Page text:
Assessments conducted by the intelligence community indicate that climate change could have significant geopolitical impacts around the world, contributing to poverty, environmental degradation, and the further weakening of fragile governments. Climate change will contribute to food and water scarcity, will increase the spread of disease, and may spur or exacerbate mass migration.
While climate change alone does not cause conflict, it may act as an accelerant of instability or conflict, placing a burden to respond on civilian institutions and militaries around the world. In addition, extreme weather events may lead to increased demands for defense support to civil authorities for humanitarian assistance or disaster response both within the United States and overseas. In some nations, the military is the only institution with the capacity to respond to a large-scale natural disaster. Proactive engagement with these countries can help build their capability to respond to such events. Working closely with relevant U.S. departments and agencies, DoD has undertaken environmental security cooperative initiatives with foreign militaries that represent a nonthreatening way of building trust, sharing best practices on installations management and operations, and developing response capacity. [Emphasis added]5)Quadrennial Defense Review Report, published by the Department of Defense in February 2010, accessed 6/7/17 <http://www.comw.org/qdr/fulltext/1002QDR2010.pdf>, p.84-85.
The 2014 QDR, among other things, noted the following:
Climate change poses another significant challenge for the United States and the world at large. As greenhouse gas emissions increase, sea levels are rising, average global temperatures are increasing, and severe weather patterns are accelerating. These changes, coupled with other global dynamics, including growing, urbanizing, more affluent populations, and substantial economic growth in India, China, Brazil, and other nations, will devastate homes, land, and infrastructure. Climate change may exacerbate water scarcity and lead to sharp increases in food costs. The pressures caused by climate change will influence resource competition while placing additional burdens on economies, societies, and governance institutions around the world. These effects are threat multipliers that will aggravate stressors abroad such as poverty, environmental degradation, political instability, and social tensions – conditions that can enable terrorist activity and other forms of violence. [Emphasis added]6)Quadrennial Defense Review Report, published by the Department of Defense in March 2014, accessed 6/7/17 <http://archive.defense.gov/pubs/2014_Quadrennial_Defense_Review.pdf>, p. 8.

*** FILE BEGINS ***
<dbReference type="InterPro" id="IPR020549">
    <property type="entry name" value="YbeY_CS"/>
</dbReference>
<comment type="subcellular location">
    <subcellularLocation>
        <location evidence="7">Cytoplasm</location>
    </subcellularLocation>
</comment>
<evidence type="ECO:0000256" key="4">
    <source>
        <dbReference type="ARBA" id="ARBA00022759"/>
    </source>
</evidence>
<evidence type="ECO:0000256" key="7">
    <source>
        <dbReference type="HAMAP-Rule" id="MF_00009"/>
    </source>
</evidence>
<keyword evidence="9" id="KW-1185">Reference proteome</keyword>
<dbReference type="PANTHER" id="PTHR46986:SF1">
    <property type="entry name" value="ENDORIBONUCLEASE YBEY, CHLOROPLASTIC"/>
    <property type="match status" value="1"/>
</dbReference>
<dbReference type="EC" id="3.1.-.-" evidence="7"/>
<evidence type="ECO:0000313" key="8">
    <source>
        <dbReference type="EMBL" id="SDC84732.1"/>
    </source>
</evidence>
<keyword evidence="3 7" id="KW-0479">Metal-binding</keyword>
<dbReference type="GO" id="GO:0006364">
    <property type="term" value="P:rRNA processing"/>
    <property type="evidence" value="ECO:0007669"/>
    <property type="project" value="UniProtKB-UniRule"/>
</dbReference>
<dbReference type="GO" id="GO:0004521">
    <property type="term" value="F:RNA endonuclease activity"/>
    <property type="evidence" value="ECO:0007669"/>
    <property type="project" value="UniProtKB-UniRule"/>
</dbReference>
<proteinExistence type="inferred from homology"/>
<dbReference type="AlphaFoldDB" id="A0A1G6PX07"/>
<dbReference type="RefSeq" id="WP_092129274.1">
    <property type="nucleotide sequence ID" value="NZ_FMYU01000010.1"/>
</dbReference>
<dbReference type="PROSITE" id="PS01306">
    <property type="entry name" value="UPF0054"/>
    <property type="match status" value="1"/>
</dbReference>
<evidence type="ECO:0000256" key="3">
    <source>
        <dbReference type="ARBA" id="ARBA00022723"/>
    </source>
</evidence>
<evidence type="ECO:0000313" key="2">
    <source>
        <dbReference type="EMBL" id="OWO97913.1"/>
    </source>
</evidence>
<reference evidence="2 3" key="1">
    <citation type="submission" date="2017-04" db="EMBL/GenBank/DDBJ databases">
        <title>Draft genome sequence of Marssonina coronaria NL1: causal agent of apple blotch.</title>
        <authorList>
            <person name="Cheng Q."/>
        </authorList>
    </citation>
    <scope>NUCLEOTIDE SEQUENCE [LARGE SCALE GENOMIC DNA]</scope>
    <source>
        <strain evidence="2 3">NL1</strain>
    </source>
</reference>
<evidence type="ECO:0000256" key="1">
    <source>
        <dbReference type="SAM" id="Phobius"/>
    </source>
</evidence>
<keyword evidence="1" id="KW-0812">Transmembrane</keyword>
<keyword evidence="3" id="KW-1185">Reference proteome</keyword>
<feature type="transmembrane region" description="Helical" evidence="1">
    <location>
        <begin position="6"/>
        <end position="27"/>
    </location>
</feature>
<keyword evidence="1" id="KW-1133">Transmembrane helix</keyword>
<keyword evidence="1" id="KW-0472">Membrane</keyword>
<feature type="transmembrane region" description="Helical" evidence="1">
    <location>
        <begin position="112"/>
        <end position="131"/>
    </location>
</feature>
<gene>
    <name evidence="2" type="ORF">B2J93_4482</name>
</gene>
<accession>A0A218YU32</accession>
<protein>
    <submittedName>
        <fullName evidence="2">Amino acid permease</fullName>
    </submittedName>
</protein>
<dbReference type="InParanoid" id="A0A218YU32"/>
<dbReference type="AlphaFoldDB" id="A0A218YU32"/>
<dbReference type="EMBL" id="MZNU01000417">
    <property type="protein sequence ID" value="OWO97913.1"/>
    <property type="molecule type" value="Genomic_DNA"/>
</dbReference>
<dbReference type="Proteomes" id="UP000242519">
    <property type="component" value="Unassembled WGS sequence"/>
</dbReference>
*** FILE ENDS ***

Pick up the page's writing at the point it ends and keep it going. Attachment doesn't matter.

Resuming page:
At the end of the day, there is no question about the effects of climate change, rather the question is of how we react. There will, no doubt, be a more thorough post on this in the future, but for now all I can say that is we need to stop putting band-aids on bullet wounds and get serious about mitigating climate change. As for the Gordian Knot; I’m sure that you, dear reader, can now slice it.
References [ + ]
|2.||↑||Anna Mazhirov, “Climate Change to Exacerbate Rising Food Prices,” on State of the Planet, published by Columbia University on 3/22/11, accessed 6/7/17, <http://blogs.ei.columbia.edu/2011/03/22/climate-change-to-exacerbate-rising-food-prices/>|
|3.||↑||And this is ignoring the other existential threat from climate change, ocean acidification.|
|4.||↑||Robert Gates, “National Defense Security,” published by the Department of Defense in June 2008, accessed 6/7/17 <http://archive.defense.gov/pubs/2008NationalDefenseStrategy.pdf>, p. 5.|
|5.||↑||Quadrennial Defense Review Report, published by the Department of Defense in February 2010, accessed 6/7/17 <http://www.comw.org/qdr/fulltext/1002QDR2010.pdf>, p.84-85.|
|6.||↑||Quadrennial Defense Review Report, published by the Department of Defense in March 2014, accessed 6/7/17 <http://archive.defense.gov/pubs/2014_Quadrennial_Defense_Review.pdf>, p. 8.|